feels a little one note, though I suppose I can't discredit the film for that considering it's only 84 minutes in length. definitely not one of Kieślowski's best, though I would say its message is admirably clear without overly relying on cheap unsubtle filmmaking tactics. also one of the most disturbing and uncomfortable murder scenes I've had the displeasure of witnessing. may or may not raise star rating upon further pondering, a rewatch is almost unquestionably necessary.
The haze of the dank green filters and overlays that cover up the entire visual
Universe of this horrific little moment of a film definitely provides it with a unique look. The focus on the banal and empty life while
Being far less dramatic than the Sequences of death; are actually presented so similarly that everything kind of ends up on a disconcerting even keel. kieslowski's attitude towards death is clearly one of sad indifference; his attitude towards executioners on the other hand seems to be one of moral outrage. As usual the moments of chance in his work feel the exact opposite of contrived; they remind you of the possibility for happenstance in real life and the dizzying power of coincidence.
Krzysztof Kieslowski's study of human cruelty and punishment has retained every bit of power since it was first screened. Featuring Slawomir Idziak's brilliant cinematography which presents itself in an obscured manner -- are we really sure we want to see? -- Do we really want to know the truth?
I think this film's realistically grim presentation of truth actually makes societal punishment only more horrific had Kieslowski chosen to tell the story of a wrongfully accused character. The character's guilt brings forward a chilling discussion of both guilt and consequence. An almost flawless film.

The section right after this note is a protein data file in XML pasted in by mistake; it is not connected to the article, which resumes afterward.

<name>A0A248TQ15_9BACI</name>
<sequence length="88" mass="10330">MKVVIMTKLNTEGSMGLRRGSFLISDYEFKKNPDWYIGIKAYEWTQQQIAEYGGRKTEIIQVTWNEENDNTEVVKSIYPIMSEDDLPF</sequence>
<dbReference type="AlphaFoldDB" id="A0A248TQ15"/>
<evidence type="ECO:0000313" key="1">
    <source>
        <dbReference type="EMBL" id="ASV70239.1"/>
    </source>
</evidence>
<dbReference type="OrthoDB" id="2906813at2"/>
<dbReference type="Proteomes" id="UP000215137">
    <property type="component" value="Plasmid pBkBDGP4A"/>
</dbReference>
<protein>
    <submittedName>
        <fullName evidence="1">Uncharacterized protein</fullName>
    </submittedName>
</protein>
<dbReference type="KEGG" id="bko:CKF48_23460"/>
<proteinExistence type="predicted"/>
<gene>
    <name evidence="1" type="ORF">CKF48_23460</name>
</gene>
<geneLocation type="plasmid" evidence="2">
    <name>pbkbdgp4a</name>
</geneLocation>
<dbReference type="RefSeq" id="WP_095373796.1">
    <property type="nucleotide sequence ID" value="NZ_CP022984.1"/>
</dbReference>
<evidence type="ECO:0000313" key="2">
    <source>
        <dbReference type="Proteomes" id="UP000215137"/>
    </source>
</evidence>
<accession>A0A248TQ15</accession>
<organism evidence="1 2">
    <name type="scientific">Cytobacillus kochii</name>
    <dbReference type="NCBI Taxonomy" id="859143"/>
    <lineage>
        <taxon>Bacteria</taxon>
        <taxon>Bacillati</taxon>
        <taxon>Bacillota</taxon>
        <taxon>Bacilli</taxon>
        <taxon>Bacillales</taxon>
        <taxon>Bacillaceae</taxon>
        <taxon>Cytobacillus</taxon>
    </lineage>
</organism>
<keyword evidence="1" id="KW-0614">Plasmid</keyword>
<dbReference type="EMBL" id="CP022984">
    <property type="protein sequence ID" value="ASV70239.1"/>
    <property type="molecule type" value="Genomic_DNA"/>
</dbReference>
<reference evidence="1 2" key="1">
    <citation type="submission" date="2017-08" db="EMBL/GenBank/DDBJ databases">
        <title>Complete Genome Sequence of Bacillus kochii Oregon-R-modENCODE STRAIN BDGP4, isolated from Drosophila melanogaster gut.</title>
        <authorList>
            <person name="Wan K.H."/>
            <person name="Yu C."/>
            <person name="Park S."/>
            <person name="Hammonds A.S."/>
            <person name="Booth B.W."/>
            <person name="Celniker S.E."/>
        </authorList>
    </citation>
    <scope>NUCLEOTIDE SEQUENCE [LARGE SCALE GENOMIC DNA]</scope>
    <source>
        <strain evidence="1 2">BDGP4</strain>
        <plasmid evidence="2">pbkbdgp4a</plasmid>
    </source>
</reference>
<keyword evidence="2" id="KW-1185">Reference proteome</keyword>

May 2016 Scavenger Hunt
Task #29: A film by a director whose first name and surname begin with the same letter
Just like the name suggests, Krzysztof Kieślowski's A Short Film About Killing is indeed, a relatively short film about the act of killing. Showing several instances of this act, Kieślowski tries to display violence in its purest form, and the vicious circle attached to it. The theme of the film is expressed right from the first seconds: in the opening shot, we see a dead rat laying down, and as the camera moves, a hanged cat is revealed near it, while a group of kids are going away. The fates of the cat and the mouse…
I think I'm gonna be sick
jacek had a deep voice for someone who's like 19 years old
The last few minutes of this film were really powerful.
There's not much of a score to follow or cinematography but the point is the message of human nature.
Bleak as shit. I can't believe (most of) this aired on Polish TV. It's responsible for abolishing the death penalty in Poland, btw so: 5 stars.
This review may contain spoilers. I can handle the truth.
As I work my way through Kieslowski's The Decalogue, this must be the most devastating and powerful entry. It tells the story of three men, two who will die by the films end, and neither of whom begin the film as particularly sympathetic characters. Yet Kieslowski has an incredible way of making us grieve for both of them.
Eine richtige Erfahrung.
Originally a list made prior to Cannes 2014, now updated every mid-April.
This is every Palme d'Or nominee since the…
Great 60-90 min films (for those days when you just don't have the energy to watch a 3 hour masterpiece)
Doesn't the title of the list explain it well enough? This is a list of hight quality "short" films. Easy…